Jan. 01, 2008 Congratulations to the Center for Human Rights and Environment in Argentina (CEDHA) for winning the well-deserved Sierra Club Earth Care Award!
The Center for Human Right and Environment (CEDHA), based in Argentina, receives the Sierra Club’s 2007 Earth Care Award, for its global leadership in promoting greater human rights and environmental accountability in corporate finance and governance.
Sierra Club refers to CEDHA’s recent advocacy work to oppose two highly controversial mega pulp mills on the Uruguay–Argentine border (by Botnia and ENCE), the opposition to which has spawned one of the largest environmental social movements in global history. Sierra Club’s International Committee chose CEDHA for this year’s Earth Care Award for its outstanding achievements, ingenuity and innovation combining voluntary and legally binding frameworks to raise the responsibility bar on environment and human rights for the corporate sector and for CEDHA’s ongoing contribution to the evolution of international guarantees to provide justice to victims of corporate human rights abuses and environmental degradation caused by irresponsible investment and business practice.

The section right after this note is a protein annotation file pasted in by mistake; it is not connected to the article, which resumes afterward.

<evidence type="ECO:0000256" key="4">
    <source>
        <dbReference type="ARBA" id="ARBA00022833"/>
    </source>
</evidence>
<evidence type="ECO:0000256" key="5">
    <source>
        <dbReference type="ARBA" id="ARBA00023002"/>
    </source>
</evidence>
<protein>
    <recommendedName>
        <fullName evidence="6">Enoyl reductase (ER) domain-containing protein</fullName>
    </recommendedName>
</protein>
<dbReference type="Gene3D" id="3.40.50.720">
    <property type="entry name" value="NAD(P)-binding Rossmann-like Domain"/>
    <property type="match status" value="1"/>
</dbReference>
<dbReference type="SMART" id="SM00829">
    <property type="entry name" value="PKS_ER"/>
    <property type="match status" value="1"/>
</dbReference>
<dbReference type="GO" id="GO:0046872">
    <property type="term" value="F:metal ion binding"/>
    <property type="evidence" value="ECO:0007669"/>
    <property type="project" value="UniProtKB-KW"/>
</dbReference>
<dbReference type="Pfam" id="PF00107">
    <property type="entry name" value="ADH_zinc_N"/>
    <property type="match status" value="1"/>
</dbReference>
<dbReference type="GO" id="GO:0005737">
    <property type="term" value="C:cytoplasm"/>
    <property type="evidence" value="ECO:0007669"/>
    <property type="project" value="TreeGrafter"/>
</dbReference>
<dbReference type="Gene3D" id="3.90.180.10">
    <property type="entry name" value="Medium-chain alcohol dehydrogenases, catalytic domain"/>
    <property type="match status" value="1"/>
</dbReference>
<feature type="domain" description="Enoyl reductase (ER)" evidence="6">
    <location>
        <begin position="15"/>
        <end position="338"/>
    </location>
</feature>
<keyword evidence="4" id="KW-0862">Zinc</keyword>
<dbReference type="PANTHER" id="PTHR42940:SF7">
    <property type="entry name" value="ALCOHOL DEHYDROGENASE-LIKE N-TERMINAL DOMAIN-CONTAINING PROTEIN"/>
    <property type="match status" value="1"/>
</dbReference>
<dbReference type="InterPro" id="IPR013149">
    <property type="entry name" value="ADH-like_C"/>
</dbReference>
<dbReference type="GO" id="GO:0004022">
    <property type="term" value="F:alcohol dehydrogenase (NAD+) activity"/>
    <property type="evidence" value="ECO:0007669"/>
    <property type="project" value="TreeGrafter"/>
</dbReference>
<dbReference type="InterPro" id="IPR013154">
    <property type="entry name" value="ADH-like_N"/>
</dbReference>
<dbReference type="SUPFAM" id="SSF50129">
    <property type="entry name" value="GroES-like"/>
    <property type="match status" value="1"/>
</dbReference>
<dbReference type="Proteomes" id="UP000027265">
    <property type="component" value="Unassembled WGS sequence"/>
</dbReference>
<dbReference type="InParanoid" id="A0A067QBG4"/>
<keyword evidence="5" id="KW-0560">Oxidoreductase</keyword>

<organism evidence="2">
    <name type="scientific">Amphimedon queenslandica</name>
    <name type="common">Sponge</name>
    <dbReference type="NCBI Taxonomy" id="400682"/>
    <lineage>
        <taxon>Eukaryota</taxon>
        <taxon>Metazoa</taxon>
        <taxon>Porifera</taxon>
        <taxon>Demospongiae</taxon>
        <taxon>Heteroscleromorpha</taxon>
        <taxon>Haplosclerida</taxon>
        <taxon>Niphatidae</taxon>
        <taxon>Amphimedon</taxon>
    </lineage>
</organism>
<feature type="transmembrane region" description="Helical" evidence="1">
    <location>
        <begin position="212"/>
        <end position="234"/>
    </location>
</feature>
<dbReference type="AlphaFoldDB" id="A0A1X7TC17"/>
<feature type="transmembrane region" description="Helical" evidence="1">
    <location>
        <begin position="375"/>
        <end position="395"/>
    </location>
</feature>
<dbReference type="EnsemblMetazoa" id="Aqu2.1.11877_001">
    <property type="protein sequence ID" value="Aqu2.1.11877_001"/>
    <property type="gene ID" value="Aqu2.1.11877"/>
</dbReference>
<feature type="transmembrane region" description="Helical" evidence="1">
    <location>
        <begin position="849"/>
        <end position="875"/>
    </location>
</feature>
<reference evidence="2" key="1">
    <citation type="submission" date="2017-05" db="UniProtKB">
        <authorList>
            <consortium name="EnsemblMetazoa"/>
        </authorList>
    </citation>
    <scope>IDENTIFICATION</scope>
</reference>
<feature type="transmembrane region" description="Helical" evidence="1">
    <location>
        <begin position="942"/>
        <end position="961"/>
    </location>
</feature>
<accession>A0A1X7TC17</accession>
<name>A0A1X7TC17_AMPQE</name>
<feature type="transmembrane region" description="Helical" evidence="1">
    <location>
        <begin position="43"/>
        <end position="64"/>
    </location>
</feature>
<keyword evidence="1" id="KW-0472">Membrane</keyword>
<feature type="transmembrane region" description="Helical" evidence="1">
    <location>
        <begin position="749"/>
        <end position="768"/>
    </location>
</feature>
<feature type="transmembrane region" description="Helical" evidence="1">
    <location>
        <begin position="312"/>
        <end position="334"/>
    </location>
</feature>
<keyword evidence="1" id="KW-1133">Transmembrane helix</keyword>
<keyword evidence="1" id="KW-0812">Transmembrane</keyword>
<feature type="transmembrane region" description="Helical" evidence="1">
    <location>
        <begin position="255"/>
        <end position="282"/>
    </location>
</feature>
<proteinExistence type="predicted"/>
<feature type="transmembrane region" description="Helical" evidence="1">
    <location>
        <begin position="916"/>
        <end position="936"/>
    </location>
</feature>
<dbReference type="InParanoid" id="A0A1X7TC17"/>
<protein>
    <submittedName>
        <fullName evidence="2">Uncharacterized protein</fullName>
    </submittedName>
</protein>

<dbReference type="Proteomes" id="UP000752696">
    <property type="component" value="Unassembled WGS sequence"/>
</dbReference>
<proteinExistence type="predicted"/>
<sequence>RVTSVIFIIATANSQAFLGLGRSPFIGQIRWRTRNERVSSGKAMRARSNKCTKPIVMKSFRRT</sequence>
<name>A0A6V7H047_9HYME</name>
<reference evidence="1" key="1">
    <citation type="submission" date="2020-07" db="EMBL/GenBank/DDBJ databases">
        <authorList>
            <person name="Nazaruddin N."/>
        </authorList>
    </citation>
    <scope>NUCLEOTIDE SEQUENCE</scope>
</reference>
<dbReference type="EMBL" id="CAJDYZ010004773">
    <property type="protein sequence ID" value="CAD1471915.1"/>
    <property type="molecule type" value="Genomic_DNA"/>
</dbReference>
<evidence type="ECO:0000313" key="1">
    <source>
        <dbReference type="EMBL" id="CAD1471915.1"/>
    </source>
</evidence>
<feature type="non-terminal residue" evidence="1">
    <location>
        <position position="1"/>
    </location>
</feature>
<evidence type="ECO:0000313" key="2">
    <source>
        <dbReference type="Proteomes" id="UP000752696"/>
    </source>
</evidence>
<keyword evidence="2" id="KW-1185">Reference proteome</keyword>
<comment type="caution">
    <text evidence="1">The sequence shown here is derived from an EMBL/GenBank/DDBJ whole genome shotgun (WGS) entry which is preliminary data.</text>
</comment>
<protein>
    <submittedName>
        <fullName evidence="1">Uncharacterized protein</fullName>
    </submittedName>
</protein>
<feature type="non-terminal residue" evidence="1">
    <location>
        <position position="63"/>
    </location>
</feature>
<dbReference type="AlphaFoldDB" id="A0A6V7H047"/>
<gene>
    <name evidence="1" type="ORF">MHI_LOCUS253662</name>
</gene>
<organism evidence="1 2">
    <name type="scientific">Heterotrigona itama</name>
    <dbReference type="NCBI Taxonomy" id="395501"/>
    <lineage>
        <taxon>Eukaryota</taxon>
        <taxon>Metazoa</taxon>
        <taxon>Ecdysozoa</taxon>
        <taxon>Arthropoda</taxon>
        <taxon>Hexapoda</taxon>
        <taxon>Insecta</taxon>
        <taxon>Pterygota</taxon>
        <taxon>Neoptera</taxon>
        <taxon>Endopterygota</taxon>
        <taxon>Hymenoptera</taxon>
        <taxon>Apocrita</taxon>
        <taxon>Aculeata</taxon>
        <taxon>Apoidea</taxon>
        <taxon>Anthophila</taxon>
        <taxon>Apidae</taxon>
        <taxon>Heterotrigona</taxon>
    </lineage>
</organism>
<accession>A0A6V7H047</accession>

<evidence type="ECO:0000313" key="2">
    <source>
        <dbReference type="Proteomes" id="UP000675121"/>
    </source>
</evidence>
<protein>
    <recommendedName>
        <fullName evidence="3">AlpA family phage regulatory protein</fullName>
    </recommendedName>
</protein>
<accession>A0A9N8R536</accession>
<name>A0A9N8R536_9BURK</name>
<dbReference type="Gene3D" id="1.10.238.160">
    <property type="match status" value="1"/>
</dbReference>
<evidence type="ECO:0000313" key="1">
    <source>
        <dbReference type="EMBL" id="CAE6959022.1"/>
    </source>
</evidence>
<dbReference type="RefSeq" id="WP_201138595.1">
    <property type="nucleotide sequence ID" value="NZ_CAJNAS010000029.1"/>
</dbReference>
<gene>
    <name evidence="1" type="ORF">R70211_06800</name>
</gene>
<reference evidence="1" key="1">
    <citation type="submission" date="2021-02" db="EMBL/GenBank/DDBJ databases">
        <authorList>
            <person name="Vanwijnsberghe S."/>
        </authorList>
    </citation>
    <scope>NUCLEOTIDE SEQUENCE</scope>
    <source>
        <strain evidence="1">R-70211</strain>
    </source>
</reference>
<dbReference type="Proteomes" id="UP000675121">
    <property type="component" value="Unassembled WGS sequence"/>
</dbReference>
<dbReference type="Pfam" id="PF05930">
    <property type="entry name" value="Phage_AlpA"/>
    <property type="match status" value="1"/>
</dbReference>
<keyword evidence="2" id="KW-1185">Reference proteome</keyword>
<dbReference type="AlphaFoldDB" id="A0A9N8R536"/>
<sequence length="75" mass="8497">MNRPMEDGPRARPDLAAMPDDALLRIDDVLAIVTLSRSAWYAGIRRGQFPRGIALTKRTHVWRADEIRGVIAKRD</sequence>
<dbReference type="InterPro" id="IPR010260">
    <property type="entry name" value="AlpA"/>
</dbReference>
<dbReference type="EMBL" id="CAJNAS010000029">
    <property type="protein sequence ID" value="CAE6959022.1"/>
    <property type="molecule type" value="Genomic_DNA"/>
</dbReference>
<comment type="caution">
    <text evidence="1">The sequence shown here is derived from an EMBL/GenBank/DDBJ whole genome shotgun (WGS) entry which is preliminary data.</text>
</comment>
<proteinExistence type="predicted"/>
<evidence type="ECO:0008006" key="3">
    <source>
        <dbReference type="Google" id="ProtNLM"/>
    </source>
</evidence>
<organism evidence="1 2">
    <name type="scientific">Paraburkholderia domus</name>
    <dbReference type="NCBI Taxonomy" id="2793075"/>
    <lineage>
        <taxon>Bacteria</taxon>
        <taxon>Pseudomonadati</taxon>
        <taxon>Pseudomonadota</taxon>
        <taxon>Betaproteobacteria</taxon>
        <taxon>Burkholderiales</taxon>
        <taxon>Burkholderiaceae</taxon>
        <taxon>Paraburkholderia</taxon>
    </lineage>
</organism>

Founded in Argentina in 1999 in their living room, by husband-wife team, Romina Picolotti (an Argentine Human Rights lawyer, now Environment Secretary) and Jorge Daniel Taillant (an Argentine immigrant to San Francisco – CEDHA’s Director), with key start-up support from fellow-NGO, the Center for International Environmental Law and from the Hewlett Foundation, CEDHA quickly grew to a full-fledged civil society organization of 25-staff working locally and internationally to promote linkages between environmental advocacy and human rights.